The Doctor Will (Virtually) See You Now
Telehealth visits expand access to vital care throughout East Central Indiana.
During the height of the COVID-19 pandemic, access to health care became especially critical. However, when social distancing restrictions limited in-person office visits, many facilities had to readjust their methods of care.
In East Central Indiana, health care providers used telehealth videoconferencing to reach patients, and today, this technology is being used to serve individuals throughout the region, including rural and underserved populations.
In 2020, Muncie-based Meridian Health Services, which provides care to patients in over 40 of Indiana’s counties, increased telehealth visits from 3% to 60% of their overall visits.
While the health care system had been using videoconferencing technology to treat some patients, the pandemic forced them to quickly expand the offering to more populations.
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“For example, before the pandemic, we were in the schools, working directly with kids to provide them with health services. Then when schools transitioned to virtual learning, we had to find a way to get services to families in their homes, and telehealth was a way to do that,” says Bob Coles, vice president of Meridian Health Services.
Coles admits the widespread implementation of telehealth did not have the easiest start, as both patients and providers had to adapt to the technology.
However, training, along with the convenience and accessibility, soon outweighed any challenges. “We’re finding that many people would rather have a telehealth visit than come to the office. There are still those who prefer an in-person visit, and we definitely still provide that service to them, but a growing number of patients like the accessibility and convenience of telehealth visits,” Coles says.
“The providers really like it too because the way we are able to use telehealth technology, we can have a provider actually be in their home, the patient can be in their home, and the service can be provided home to home.”
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IU Health Ball Memorial Hospital in Muncie, IN also ramped up its telehealth offerings in 2020.
Shuchi Talwar, a family medicine practitioner, says telehealth has been a beneficial tool for following up with patients with chronic illnesses, such as diabetes or hypertension.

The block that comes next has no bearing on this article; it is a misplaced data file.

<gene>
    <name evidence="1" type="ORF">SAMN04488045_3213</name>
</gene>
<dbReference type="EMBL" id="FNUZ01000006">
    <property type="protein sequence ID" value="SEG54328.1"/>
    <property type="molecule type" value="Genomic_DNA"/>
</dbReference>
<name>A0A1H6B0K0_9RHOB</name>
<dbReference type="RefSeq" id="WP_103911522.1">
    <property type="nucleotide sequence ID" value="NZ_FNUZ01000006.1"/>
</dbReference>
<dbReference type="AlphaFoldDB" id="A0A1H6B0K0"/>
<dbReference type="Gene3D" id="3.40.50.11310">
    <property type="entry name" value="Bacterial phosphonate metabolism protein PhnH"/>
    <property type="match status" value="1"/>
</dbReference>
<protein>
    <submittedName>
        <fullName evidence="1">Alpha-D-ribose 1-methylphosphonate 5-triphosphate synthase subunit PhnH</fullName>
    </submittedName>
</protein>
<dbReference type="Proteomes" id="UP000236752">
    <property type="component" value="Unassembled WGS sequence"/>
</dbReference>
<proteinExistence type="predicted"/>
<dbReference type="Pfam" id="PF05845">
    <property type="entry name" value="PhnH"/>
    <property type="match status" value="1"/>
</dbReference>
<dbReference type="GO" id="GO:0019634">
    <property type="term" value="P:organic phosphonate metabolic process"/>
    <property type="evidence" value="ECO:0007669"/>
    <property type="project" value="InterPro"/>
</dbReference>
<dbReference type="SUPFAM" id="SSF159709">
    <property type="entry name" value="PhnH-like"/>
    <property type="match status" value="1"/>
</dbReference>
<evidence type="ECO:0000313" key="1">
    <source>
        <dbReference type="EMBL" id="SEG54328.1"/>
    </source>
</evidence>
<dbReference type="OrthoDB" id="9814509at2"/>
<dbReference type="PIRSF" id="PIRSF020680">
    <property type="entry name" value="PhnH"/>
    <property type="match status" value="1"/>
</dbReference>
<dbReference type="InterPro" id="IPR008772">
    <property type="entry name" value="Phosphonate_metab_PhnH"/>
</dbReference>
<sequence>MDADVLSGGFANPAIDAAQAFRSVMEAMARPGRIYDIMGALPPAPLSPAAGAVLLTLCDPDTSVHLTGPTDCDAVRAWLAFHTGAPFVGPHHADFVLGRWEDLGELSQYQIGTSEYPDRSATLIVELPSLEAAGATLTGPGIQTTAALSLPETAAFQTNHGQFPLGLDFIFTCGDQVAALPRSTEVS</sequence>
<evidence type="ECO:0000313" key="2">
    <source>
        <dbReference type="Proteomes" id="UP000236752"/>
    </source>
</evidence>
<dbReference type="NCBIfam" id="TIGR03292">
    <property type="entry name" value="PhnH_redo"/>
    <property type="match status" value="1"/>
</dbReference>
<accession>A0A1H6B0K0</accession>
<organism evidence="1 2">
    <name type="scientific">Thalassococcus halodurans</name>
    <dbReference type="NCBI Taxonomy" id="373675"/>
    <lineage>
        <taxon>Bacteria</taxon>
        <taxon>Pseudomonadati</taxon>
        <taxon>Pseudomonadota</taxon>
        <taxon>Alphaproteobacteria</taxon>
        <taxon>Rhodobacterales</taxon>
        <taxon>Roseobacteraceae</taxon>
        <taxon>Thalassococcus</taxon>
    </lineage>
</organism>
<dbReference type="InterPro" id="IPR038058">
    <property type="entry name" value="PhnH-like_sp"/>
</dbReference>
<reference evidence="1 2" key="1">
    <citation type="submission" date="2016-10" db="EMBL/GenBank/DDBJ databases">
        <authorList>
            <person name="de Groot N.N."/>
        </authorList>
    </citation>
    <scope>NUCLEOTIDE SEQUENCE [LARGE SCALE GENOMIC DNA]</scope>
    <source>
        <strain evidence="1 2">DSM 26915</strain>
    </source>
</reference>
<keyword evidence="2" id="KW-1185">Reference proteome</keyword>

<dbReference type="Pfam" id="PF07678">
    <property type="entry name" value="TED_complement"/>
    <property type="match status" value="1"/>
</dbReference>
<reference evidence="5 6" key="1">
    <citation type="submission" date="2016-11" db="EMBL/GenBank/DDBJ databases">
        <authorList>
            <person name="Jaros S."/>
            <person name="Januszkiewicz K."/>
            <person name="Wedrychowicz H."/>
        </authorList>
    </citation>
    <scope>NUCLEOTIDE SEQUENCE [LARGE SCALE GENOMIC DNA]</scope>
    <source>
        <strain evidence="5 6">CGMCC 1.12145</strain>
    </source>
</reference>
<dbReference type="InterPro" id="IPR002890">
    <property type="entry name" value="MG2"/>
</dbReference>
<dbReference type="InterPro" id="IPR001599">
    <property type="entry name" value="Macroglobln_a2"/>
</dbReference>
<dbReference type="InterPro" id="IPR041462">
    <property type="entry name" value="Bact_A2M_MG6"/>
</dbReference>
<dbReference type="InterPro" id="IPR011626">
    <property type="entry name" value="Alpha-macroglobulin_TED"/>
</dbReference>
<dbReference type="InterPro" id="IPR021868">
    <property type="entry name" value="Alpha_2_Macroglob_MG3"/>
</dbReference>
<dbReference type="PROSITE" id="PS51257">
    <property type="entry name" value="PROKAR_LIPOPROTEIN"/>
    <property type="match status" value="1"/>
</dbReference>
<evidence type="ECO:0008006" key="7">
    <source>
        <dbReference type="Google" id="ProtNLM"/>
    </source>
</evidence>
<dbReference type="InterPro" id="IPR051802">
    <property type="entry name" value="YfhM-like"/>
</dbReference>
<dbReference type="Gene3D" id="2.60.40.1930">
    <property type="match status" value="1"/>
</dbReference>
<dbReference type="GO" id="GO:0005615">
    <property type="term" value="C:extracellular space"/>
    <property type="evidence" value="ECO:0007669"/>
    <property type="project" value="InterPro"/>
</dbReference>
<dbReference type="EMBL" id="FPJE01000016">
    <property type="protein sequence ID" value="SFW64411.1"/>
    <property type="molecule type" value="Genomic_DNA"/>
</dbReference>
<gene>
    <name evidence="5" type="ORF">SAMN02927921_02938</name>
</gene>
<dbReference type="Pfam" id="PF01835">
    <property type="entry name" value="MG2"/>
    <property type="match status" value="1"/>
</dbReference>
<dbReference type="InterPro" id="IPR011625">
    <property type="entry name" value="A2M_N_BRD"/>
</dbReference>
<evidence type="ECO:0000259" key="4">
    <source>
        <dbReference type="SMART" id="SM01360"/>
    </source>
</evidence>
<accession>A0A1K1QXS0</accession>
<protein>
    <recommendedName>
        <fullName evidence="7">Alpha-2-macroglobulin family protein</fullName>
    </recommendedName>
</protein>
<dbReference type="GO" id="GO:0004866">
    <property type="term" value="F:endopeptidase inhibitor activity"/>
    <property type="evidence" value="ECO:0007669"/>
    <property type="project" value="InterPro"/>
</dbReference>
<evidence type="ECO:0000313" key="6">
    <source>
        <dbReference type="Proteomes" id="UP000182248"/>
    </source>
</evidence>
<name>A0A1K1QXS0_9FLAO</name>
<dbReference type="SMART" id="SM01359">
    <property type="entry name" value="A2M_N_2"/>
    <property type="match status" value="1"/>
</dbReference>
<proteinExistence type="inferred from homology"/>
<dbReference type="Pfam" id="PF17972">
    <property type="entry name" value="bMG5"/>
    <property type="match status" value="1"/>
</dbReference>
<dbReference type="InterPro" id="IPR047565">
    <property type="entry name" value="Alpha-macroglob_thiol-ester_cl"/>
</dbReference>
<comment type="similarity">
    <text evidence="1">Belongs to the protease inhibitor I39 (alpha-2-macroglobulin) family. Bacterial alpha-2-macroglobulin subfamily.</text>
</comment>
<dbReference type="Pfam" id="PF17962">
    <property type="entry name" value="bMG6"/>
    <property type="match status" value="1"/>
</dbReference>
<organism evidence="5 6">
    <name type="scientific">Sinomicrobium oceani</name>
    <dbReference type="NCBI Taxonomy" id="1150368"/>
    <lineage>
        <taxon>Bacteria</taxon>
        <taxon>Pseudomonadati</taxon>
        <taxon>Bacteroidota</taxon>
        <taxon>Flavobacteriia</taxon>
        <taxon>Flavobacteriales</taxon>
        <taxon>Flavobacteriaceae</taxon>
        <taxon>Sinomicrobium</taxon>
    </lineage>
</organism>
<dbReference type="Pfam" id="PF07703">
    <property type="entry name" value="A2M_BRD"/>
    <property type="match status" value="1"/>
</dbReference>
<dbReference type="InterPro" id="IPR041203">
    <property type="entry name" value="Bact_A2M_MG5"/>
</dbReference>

“In this case, we’ve examined you, we’ve seen you in the office and now, we can follow up by talking to you on the phone or on the computer while you’re at home,” Talwar says. “In a rural setting where resources are limited, patients may not have access to specialists or other providers. With telehealth, I can refer them to a specialist here, and they can have access to that care without having to travel.”
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Reid Health has used telehealth to connect patients in its eight-county service area to specialists at the main campus in Richmond, IN for years.
For example, patients can visit their local provider’s office and be connected to a cardiologist miles away. Administrators worried patients would find the service impersonal, but Craig Kinyon, president and CEO of Reid Health, says patient survey scores were in the 99th percentile.
“They still felt that their physician was dedicated to them, and they felt the physician was completely engaged in their care,” Kinyon says.
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In 2020, Reid Health broadened its telehealth service to include in-home videoconferencing to help limit the spread of and reduce exposure to COVID-19. Kinyon says telehealth is also beneficial because it allows physicians to see more patients and is a more convenient option for busy families.
“I have four daughters, and one of my daughters has three daughters of her own. When she’s not feeling well, she has to pack all the children in the car to go to the doctor’s office, and it can be a hassle. (With telehealth), she can get treated for a number of ailments without leaving the house,” Kinyon says.
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